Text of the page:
Saturday, November 17

UCLA Life Sciences forms new committee to help students navigate core classes


(Claire Sun/Daily Bruin)

(Claire Sun/Daily Bruin)


A new committee will gather student feedback to improve the curriculum for core life science classes.

Navi Sidhu, an undergraduate representative for Associated Students UCLA, said he created the Life Science Core Student Advisory and Communication Committee on May 29, with the approval of Dean of UCLA Life Sciences Victoria Sork, to increase collaboration between Life Sciences Core Education administrators and students.

The LS Core is a UCLA administrative department that creates course curricula for lower-division LS classes. The LS Core provides major counseling and resources for students, such as the LS Peer Learning Center, to help students in LS classes.

Sidhu said LS-SACC is the first departmental committee focused on gathering comprehensive feedback from students. The committee will be divided into three subcommittees that will focus on increasing communication between the LS Core and LS students, programming events geared toward LS students and improving the core curriculum, Sidhu said.

Sidhu added each committee will have annual goals it will be held accountable for in order to improve student sentiment toward the LS curriculum.

“The curriculum committee can gather student feedback and sentiment regarding LS core classes,” Sidhu said. “Their year-end deliverable could be be a report on what students like, dislike and suggested changes.”

Reports could then be sent to the LS Core administration and the dean of life sciences to encourage them to enact change, he added.

Sidhu said he was inspired to create the committee because of a lack of communication between students and administrators when LS core biology curriculum classes transitioned from the LS 1 through 4 series to the LS 7 series last fall.

The LS 7 series was created to shorten the number of classes students needed to complete for their degrees, but Sidhu added students were frustrated by the change and feared it would inhibit their ability to complete their major requirements and graduate in four years.

“If students had been more involved in the curriculum changes, at least from a marketing or advertising point of view, they would have been able to give suggestions to the LS Core in how they could best inform students,” Sidhu said.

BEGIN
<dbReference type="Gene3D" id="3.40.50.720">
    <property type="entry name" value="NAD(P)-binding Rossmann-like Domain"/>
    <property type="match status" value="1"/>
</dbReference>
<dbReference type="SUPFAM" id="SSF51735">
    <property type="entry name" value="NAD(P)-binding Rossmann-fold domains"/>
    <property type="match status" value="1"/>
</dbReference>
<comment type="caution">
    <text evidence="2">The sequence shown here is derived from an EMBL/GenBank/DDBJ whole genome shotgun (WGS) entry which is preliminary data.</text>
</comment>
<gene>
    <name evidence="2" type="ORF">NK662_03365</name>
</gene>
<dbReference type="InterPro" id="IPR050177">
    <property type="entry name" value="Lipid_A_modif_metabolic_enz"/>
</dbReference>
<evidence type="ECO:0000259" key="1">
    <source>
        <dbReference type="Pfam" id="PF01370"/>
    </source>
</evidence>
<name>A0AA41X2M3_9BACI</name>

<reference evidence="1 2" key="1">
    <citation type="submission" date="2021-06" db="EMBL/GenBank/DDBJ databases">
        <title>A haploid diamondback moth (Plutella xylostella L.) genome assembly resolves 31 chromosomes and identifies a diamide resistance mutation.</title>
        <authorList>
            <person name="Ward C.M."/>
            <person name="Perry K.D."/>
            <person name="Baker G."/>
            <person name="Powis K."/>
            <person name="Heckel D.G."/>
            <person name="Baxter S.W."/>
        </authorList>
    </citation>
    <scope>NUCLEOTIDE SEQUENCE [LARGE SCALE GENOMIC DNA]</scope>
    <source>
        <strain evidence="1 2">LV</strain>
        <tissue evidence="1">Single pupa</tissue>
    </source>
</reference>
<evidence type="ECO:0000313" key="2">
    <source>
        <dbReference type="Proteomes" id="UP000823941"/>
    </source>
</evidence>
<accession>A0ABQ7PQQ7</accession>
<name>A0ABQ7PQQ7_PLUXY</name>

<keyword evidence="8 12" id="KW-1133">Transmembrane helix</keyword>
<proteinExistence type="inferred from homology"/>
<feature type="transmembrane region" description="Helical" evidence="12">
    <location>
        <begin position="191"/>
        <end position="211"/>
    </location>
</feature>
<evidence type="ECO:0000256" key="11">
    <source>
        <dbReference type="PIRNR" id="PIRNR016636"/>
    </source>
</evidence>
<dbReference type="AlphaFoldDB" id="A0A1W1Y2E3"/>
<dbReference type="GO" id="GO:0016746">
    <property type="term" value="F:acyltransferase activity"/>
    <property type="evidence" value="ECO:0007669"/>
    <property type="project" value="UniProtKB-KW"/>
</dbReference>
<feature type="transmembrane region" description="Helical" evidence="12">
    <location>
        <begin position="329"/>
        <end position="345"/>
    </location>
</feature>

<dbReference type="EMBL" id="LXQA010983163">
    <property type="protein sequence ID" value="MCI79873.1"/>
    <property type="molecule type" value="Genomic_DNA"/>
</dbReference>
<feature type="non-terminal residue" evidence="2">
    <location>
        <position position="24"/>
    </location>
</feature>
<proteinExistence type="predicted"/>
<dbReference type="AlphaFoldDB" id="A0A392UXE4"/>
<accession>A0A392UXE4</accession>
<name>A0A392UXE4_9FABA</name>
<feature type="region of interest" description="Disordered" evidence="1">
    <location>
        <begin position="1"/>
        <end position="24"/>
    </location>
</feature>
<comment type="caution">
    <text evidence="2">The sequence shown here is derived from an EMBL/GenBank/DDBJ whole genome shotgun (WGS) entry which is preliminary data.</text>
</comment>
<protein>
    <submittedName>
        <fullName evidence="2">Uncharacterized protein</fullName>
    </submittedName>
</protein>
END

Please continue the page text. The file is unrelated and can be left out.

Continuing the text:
Jasmine Ceballos, a first-year biology student, said she hopes the committee will help students from different academic backgrounds. She said she found LS core classes to be more difficult for her than for other students who had taken Advanced Placement classes in high school.

“Not everyone came with same background of knowledge coming into the LS series, so I think it is important to help those struggling,” she said. “My high school did not offer AP classes, so I had a harder time learning material because I had never seen it before.”

Frank Laski, a molecular, cell and developmental biology professor and chair of the LS Core, said LS-SACC will have monthly meetings with students and LS Core administrators beginning fall quarter.

Laski said that students, LS Core administrators and LS lecturers will attend committee meetings. He added he will also try to attend most meetings, so he can respond to students’ concerns rather than just listening to them.

Sidhu said he looks to recruit a diverse group of 15 to 25 students to serve on the committee in order to represent the approximately 8,000 students on campus that take LS core classes.

“I want the opportunity to have a wide, diverse committee in terms of academic experience and campus involvements,” he said. “So we can have conversations with those who struggled in classes or did well to figure out how to leverage resources for all students.”

Mahta Marefat, a second-year neuroscience student, said she is impressed that LS administrators are collaborating with students to make this committee because it offers academic advice and counseling to incoming STEM students who will take the new LS 7 series.

“The LS committee aims to be a resource for incoming life science students, which I think is really helpful … since so many classes are new, students that were guinea pigs will be able to lend their experience to incoming students,” Marefat said.

Marefat added she felt LS-SACC will help to validate students’ needs and allow administration to change the LS curriculum in response to student concerns.

“I understand change is hard, but I would rather I not be a guinea pig because this is my education too,” Marefat said.

Applications to join LS-SACC are open until June 14 at 11:59 p.m.

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